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Toy Story uses state of the art computer effects to tell its story

Toy Story

Toy Story is one of those few gems that comes around once in a decade. Last decade was Who Framed Roger Rabbit, which combined real actors with animated characters convincingly. However, Toy Story blows Roger Rabbit away. The animation in this movie is so sleek and new that Disney can put another trophy on its mantle (after a thoughtful critic (sarcasm intended) noted that Disney did produce the film, I have since changed my review). What is also different about this movie is the story. It has one of the best plots ever for a cartoon and much better than lots of the live action movies out today. Since the film is a visual experience, I won't be giving away much by telling you the story.

The movie opens with a shot of a bedroom. The room is filled with toys and, after the boy leaves, the toys come to life. When I was a kid, I always believed that toys would come to life after I had left the room. This movie uses that imagination in a very creative way. The head of all the toys is Woody, a pull-string cowboy, who is the kid's favorite toy. He is voiced by Tom Hanks.

As the boy's birthday comes about, the toys worry that they will be replaced with the new toys. So Woody sends his (toy) soldiers out to look at the gifts. They use a baby monitor to send messages back to the bedroom. They hide in the plant and watch the birthday party. The boy gets a mysterious gift, but they don't know what it is. They boy runs upstairs with it. He pushes Woody off the bed and replaces him with the new toy.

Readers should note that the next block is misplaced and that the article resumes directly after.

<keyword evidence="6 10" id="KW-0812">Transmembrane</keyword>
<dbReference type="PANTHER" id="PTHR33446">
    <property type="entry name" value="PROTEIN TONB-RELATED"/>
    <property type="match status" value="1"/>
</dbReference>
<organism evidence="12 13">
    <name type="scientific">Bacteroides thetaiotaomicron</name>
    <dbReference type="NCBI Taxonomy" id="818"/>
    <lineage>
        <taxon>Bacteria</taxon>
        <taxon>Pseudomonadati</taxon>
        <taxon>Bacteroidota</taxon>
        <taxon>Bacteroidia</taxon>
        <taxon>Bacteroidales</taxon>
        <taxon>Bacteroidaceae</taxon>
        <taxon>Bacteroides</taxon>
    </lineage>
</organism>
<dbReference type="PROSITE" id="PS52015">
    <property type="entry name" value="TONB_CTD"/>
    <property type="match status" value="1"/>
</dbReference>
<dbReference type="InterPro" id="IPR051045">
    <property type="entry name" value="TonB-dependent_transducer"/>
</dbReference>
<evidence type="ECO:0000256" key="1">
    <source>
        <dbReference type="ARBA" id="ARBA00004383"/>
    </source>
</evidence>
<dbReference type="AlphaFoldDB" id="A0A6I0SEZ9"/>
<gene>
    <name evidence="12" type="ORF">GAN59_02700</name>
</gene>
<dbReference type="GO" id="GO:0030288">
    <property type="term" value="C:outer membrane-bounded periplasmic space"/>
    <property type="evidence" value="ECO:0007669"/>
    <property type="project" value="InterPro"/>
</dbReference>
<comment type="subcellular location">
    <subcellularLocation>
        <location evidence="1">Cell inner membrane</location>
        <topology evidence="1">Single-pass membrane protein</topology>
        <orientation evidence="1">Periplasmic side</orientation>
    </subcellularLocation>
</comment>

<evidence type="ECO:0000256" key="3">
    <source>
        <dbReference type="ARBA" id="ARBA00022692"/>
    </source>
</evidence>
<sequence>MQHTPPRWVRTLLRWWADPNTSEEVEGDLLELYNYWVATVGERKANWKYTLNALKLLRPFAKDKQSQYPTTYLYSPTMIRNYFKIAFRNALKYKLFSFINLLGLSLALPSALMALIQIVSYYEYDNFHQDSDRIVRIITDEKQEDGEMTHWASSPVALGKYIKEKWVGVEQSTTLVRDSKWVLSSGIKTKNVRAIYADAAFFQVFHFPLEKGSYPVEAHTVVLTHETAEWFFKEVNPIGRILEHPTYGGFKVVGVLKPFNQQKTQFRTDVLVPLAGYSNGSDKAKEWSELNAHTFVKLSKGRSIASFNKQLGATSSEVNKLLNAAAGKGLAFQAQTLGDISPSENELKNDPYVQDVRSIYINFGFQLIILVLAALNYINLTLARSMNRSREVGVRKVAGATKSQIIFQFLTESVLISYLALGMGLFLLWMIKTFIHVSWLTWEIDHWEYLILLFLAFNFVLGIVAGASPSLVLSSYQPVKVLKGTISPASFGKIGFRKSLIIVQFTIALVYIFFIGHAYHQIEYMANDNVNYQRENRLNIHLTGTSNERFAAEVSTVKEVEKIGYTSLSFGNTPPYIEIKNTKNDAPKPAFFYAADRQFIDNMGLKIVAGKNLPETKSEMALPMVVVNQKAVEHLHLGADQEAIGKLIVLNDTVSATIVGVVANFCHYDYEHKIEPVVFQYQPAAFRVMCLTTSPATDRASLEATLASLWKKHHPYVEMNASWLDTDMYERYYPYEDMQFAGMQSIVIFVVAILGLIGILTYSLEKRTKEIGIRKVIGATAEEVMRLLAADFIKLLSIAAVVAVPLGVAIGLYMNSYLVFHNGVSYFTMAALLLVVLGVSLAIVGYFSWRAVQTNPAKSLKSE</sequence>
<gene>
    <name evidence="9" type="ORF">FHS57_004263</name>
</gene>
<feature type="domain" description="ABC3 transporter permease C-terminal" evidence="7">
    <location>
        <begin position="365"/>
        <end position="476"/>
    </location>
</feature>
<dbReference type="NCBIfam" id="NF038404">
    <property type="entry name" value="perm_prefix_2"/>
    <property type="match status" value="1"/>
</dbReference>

Woody climbs onto the bed and sees the new toy: Buzz Lightyear (voiced by Tim Allen). Buzz comes to life and thinks that he is the actual Buzz Lightyear. Woody knows that he is a toy and tries to convince him that he is one. Buzz won't believe it and gets the admiration of the toys by showing them that he can shoot a lazer and even fly. Woody becomes extremely jealous and angry. However, when Woody pushes Buzz out a window, the toys turn against Woody. This is where the fun of the movie begins.

They both end up at a kid's amusement place where Buzz gets trapped in a crane machine with a whole bunch of aliens. They like him but then the evil kid from next door comes to the machine. He sees the Buzz Lightyear and wants it. He gets the toy and takes it home. Woody knows what will happen to Buzz if he doesn't save him.

The sequence in the evil kid's house is the most original I have ever seen. There are mismatched toys that the boy has rearranged, including an erector set with a doll's head, a fishing pole with legs, and some other crazy, but scary toys. The escape is a great one and is filled with excitement.

Toy Story, made by Pixar, is an ingenious film with wonderful visual treats for the eye and some very funny parts. You can't see the film once because there is so much to look at. I keep finding different things that I had missed the first time I saw it. It's almost like a Where's Waldo puzzle, only better. The movie took 4 years to make, but I hope they make more like it. This has to be one of the best films of the year.

Toy Story is rated G. There is nothing offensive in it, though it might be a little scary for younger kids in the evil kid's house. The movie is filled with visual gags but none are vulgar. The humor is more of an adult-type humor but kids will enjoy the visual style of the film and even, maybe, the story.

**** out of ****

Reviews by Boyd Petrie
Movie Reviews